COLUMBIA, Mo. - A member of Mayor Brian Treece's campaign committee says he has filed a complaint alleging Treece's opponent violated campaign finance laws.
The Treece campaign included the complaint in a news release Tuesday. The complaint, filed Monday by Treece for Mayor campaign treasurer Chuck Graham, alleged the campaign committee Friends of Chris Kelly accepted an illegal $950 contribution from Columbia Marketing Group on Feb. 16.
Kelly said Tuesday the violation was technical in nature and is being fixed.
The complaint filed with the Missouri Ethics Commission alleges the contribution was illegal for several reasons:
- That Columbia Marketing Group is not a registered company doing business in the state of Missouri and thus voters are unable to identify the source of the contribution;
- That the organization, as a part of The Business Times Company, is prohibited from making contributions to candidates under the Missouri Constitution because it is a corporation;
- And that the value of the contributions was misrepresented.
“Chris Kelly either knowingly tried to mask the illegal corporate contribution or he doesn’t know the law,” Graham said in a news release. “And if he’s claiming ignorance, as a former judge, Chris Kelly should know that ignorance of the law is no excuse.”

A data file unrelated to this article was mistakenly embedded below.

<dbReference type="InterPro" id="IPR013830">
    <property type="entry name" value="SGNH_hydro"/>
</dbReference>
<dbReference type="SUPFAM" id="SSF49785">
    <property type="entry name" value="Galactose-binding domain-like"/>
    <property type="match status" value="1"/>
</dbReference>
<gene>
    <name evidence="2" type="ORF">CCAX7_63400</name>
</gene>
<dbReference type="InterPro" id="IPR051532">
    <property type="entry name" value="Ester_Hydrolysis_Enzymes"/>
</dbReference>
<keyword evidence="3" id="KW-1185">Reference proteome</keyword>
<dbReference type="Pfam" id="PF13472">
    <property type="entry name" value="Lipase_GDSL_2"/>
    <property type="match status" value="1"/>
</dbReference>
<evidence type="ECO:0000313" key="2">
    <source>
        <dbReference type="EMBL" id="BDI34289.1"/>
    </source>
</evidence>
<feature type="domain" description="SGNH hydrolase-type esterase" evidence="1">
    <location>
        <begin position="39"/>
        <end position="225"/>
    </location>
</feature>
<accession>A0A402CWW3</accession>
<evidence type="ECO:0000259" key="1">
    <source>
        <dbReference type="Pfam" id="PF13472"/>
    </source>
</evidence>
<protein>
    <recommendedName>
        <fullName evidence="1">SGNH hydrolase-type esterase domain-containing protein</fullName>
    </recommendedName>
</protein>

The news release says the Kelly campaign continues to accept online communications and advertisements on its behalf from Columbia Marketing Group.
Kelly, a former legislator, judge and county clerk, is running against incumbent Treece in the April 2 election.
The only Columbia Marketing Group registered as a business name with the Missouri Secretary of State's Office was dissolved in 1991, according to the office's online business search tool. Erica Pefferman is listed in registration documents as president of The Business Times Company. Columbia Marketing Group is an arm of that company, the complaint filed Monday alleges.
For-profit businesses are prohibited from contributing to candidate committees under the state constitution.
The ethics commission does not discuss a complaint until the investigation is finished and the commission reaches its findings. Complaints filed 15 days before elections are not investigated, but Graham's complaint was filed more than 15 days before the April 2 election.
An investigation of a finance complaint filed within 60 days of an election must be wrapped up within 15 days, said Missouri Ethics Commission Executive Director Elizabeth Ziegler. The investigative report then goes before the commission for review and can be dismissed or referred as an administrative case, which could take an indefinite amount of time to complete.
Kelly said the issue was a "technical violation" in reporting and that his campaign has contacted the ethics commission and was taking steps Tuesday to remedy the violation. The campaign will amend the report to list the in-kind contribution from Columbia Marketing Group as an expenditure and pay the company for the value of the services, Kelly said.
No penalty will be levied and no finding of a violation will be issued, he said.
The ethics commission is prohibited by law from commenting on complaints.